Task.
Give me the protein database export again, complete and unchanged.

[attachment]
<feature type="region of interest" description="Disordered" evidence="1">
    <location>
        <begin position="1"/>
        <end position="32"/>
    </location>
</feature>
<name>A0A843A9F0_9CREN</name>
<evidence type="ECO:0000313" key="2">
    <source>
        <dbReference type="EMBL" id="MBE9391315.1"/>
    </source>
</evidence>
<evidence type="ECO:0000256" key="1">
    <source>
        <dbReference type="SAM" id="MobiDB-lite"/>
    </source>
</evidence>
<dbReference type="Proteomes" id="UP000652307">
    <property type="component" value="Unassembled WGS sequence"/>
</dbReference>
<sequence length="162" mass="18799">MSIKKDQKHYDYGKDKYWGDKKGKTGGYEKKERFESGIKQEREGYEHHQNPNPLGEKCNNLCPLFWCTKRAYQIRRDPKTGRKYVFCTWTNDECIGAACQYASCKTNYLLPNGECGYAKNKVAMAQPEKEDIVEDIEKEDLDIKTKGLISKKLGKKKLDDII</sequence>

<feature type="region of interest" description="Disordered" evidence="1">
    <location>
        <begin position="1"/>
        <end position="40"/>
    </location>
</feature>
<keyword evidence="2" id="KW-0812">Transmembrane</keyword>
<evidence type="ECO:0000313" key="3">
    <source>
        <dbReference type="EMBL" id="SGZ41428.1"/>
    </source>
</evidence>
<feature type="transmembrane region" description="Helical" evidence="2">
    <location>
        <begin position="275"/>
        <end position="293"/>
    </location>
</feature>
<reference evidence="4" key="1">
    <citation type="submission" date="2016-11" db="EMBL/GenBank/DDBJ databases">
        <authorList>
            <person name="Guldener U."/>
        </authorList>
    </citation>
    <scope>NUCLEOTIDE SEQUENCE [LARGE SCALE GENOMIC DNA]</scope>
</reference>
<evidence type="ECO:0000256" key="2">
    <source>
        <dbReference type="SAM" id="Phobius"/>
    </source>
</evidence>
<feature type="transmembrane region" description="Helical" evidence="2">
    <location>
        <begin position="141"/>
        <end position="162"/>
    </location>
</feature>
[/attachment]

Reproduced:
<feature type="region of interest" description="Disordered" evidence="1">
    <location>
        <begin position="1"/>
        <end position="32"/>
    </location>
</feature>
<name>A0A843A9F0_9CREN</name>
<evidence type="ECO:0000313" key="2">
    <source>
        <dbReference type="EMBL" id="MBE9391315.1"/>
    </source>
</evidence>
<evidence type="ECO:0000256" key="1">
    <source>
        <dbReference type="SAM" id="MobiDB-lite"/>
    </source>
</evidence>
<dbReference type="Proteomes" id="UP000652307">
    <property type="component" value="Unassembled WGS sequence"/>
</dbReference>
<sequence length="162" mass="18799">MSIKKDQKHYDYGKDKYWGDKKGKTGGYEKKERFESGIKQEREGYEHHQNPNPLGEKCNNLCPLFWCTKRAYQIRRDPKTGRKYVFCTWTNDECIGAACQYASCKTNYLLPNGECGYAKNKVAMAQPEKEDIVEDIEKEDLDIKTKGLISKKLGKKKLDDII</sequence>

<feature type="region of interest" description="Disordered" evidence="1">
    <location>
        <begin position="1"/>
        <end position="40"/>
    </location>
</feature>
<keyword evidence="2" id="KW-0812">Transmembrane</keyword>
<evidence type="ECO:0000313" key="3">
    <source>
        <dbReference type="EMBL" id="SGZ41428.1"/>
    </source>
</evidence>
<feature type="transmembrane region" description="Helical" evidence="2">
    <location>
        <begin position="275"/>
        <end position="293"/>
    </location>
</feature>
<reference evidence="4" key="1">
    <citation type="submission" date="2016-11" db="EMBL/GenBank/DDBJ databases">
        <authorList>
            <person name="Guldener U."/>
        </authorList>
    </citation>
    <scope>NUCLEOTIDE SEQUENCE [LARGE SCALE GENOMIC DNA]</scope>
</reference>
<evidence type="ECO:0000256" key="2">
    <source>
        <dbReference type="SAM" id="Phobius"/>
    </source>
</evidence>
<feature type="transmembrane region" description="Helical" evidence="2">
    <location>
        <begin position="141"/>
        <end position="162"/>
    </location>
</feature>